Monday, September 05, 2005

Cultivating Serendipity

I’ve talked before (in my non-fiction book Creating the Heavens: Writing the Science Fiction Novel) about the idea of cultivating serendipity - the notion that writers should place themselves in the way of possible ideas whenever they can. And I also have to admit it can be hard. After all, how can you know where a good idea will come from, so that you can get to it — and if you do know, you’d already be there. So I talked kind of vaguely about being willing to try new things, to experience stuff that doesn’t immediately appeal to you, and I think that still applies.

However, a couple of weeks ago I experienced a different kind of serendipity — the next step in the process, if you will. We were in Saratoga Springs, NY, visiting friends who are involved in racing and therefore seeing lots and lots of horses (and famous jockeys, trainers, etc., which was extremely cool). Lisa, knowing that I’m less involved in the horse scene than she is, kindly checked out other options, and found that there is an Auto Museum in the town as well. (Hey, it’s all horsepower, right?) We went originally hoping to see Shirley Mulrooney’s dragster, which the website said was on exhibit. When we got to town, we found out that there was a huge Bugatti exhibit just opening.

In many ways, this was even better. I had just sold a short story called “Mr. Seeley” (to the Haworth Press collection So Fey, coming out at the end of 2006, last I heard) which involved bootleggers, the Seelie Court, and a car that might be magic, all in 1930s Arkansas, and I’d based the car in part on Bugattis I’d seen in photos. Plus the short story is in the process of turning into a novel — maybe minus the magic entirely, maybe shifted more into the magical-realist school — so this was on-going research rather than worrying about what I might have done wrong.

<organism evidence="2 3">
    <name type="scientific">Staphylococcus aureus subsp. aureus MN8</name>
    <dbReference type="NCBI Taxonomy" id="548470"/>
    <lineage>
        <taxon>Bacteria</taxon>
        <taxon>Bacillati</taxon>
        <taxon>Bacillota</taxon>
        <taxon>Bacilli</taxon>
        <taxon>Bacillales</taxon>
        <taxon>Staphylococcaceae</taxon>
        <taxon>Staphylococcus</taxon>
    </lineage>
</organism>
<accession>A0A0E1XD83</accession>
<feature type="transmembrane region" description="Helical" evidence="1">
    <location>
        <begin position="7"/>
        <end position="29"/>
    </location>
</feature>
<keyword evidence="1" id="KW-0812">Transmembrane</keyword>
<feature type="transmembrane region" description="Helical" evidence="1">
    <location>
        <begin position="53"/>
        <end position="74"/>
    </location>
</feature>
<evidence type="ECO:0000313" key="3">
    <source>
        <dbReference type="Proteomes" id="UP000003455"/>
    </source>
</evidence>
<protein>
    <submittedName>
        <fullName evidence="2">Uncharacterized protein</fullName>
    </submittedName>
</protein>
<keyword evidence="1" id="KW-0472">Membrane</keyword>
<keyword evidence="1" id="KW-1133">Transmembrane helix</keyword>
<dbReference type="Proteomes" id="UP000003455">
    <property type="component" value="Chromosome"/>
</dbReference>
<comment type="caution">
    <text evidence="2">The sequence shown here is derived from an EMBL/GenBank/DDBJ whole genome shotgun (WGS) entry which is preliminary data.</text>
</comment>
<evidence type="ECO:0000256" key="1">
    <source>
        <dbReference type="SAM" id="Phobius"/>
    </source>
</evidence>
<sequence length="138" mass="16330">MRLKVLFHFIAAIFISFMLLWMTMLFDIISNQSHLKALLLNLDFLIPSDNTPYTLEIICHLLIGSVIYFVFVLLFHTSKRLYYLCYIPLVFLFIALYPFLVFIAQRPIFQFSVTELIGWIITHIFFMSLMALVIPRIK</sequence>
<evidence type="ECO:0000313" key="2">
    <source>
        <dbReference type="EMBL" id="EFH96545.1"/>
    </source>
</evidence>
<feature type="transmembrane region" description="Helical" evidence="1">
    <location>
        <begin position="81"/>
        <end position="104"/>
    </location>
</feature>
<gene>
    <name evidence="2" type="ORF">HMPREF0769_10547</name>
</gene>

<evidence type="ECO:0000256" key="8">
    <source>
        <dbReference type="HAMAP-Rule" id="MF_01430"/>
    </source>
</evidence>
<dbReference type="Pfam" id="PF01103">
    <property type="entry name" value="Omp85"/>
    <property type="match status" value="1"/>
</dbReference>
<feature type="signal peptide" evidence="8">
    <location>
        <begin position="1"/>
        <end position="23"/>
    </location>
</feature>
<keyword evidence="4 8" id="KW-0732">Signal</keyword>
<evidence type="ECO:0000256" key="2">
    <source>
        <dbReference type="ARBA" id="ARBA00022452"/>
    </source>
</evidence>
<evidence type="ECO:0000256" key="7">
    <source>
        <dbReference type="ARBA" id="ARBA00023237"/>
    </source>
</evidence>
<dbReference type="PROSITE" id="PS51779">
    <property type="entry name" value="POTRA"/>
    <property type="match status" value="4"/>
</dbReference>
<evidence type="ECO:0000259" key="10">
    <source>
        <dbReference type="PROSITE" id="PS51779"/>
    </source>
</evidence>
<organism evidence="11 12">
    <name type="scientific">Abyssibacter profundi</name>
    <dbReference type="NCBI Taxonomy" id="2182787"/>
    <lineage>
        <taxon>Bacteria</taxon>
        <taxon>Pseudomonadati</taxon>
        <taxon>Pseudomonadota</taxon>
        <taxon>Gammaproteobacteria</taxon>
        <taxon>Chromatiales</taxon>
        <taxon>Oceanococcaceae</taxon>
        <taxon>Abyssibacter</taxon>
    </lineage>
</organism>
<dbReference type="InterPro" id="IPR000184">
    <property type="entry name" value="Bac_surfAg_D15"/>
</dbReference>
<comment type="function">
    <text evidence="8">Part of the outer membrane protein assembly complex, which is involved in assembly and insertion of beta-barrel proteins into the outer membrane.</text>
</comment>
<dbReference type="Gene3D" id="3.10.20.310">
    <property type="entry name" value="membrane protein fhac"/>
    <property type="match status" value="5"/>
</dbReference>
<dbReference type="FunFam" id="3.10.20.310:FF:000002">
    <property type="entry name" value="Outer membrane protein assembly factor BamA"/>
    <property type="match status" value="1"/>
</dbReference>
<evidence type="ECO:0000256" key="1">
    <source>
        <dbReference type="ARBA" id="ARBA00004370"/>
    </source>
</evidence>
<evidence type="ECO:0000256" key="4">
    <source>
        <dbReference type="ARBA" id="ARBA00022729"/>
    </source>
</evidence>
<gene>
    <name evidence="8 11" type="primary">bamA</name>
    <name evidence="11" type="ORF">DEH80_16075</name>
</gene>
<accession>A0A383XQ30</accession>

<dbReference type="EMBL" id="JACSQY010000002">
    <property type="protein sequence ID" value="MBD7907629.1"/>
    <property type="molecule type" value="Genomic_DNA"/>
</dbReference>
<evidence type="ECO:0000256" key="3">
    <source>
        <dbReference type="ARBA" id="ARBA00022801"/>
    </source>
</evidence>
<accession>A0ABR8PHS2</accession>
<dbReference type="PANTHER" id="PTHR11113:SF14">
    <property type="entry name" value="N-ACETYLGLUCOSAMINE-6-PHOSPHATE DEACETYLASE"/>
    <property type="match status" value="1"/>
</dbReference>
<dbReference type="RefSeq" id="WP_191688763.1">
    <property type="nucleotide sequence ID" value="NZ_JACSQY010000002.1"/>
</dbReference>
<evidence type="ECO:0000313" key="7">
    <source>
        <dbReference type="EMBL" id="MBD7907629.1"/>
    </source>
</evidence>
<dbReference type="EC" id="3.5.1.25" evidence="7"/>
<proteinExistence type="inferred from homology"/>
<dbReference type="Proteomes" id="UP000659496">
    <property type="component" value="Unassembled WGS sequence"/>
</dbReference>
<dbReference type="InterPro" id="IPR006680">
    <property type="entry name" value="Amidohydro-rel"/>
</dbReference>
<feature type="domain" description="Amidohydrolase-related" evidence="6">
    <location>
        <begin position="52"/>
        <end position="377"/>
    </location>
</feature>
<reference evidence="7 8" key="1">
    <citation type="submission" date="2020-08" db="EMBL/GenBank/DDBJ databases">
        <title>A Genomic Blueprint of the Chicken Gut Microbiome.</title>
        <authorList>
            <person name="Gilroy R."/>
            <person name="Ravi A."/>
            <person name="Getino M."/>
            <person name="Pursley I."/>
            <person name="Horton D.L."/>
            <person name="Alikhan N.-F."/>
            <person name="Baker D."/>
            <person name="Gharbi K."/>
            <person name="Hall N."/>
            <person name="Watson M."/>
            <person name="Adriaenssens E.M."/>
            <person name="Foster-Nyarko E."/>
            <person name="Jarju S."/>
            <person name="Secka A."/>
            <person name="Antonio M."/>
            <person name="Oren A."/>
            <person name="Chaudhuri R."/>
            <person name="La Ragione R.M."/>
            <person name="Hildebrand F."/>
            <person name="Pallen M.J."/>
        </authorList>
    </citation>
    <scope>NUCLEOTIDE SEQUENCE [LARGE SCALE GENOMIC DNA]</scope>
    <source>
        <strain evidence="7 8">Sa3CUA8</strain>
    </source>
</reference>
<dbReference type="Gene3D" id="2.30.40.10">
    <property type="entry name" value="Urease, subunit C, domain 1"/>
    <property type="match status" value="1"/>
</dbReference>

The Bugattis were indeed wonderful. They are amazing beautiful cars, as much works of sculpture as a means of transportation. And, yes, there was one that was probably a better sculpture than it was a car: it had the most gorgeous rivet-studded fin, like the crest on a gladiator’s helmet, running down the middle of the hood and top and falling down over the trunk and off the back bumper. Unfortunately, the back window was too small to see out of, the side mirrors were impossible to see, and the camber was so severe that the car was hard to steer. Not terribly practical, but lovely to look at. It looked like something out of a ‘30s sci-fi serial, or Aquaman’s helmet: fabulous visual inspiration.

Then we went upstairs. And there, between a 1960s short track race car and a wood-wheeled car built in New York state, was... a Franklin. A 1928 Franklin Airman, to be precise, one that had been owned by Charles Lindbergh himself. That’s cool enough, but.... When I was working on “Mr. Seeley,” I had to give Joe Farr, the older bootlegger, a car of his own: a good car, something a bit fancy, preferably a name that evoked the period better than Ford or Buick or Oldsmobile. The Franklins looked and sounded good, they were expensive but within his means, so I gave him a Franklin, and implied it was late ‘20s. I’d never seen the interior of a Franklin, or even a good shot of the nose; the only photo I had was a small black and white side shot. And here was Joe’s car, ready to be explored.

I must have spent 20 minutes, maybe longer, just walking around the car, peering in every window, jotting down every detail of the dashboard. I sketched the delicate pinstriping that ran along the edges of the hood and door (Joe’s car had that pinstriping, but I hadn’t known real Franklins did), and the boxy trunk — a real trunk — strapped on the shelf above the back bumper. I craned my neck to see into the back seat, sniffed hard to catch the smell of the cracked leather, checked the choke settings and the funny levers that opened and closed the upper part of the windshield. The people I was with gave up and went downstairs to sit at the picnic tables outside. I kept looking and making notes until a woman from the museum asked if she could help me. I told her the situation, but unfortunately she didn’t have any more information on the car.

So, finally, I went on downstairs, leaving Lindbergh’s Franklin — Joe’s car — sitting where it could look down on the Bugattis. It wasn’t on the website, and it was pure luck, pure serendipity, that I found it. It was even better luck that it was the car I hoped it would be.

Oh, yes, and in the gift shop, I found, marked down to $1.95, a catalog of all known cars built between 1909 and 1929. No pictures, but all the makes, models, and variants, laid out with the original costs and equipment supplied.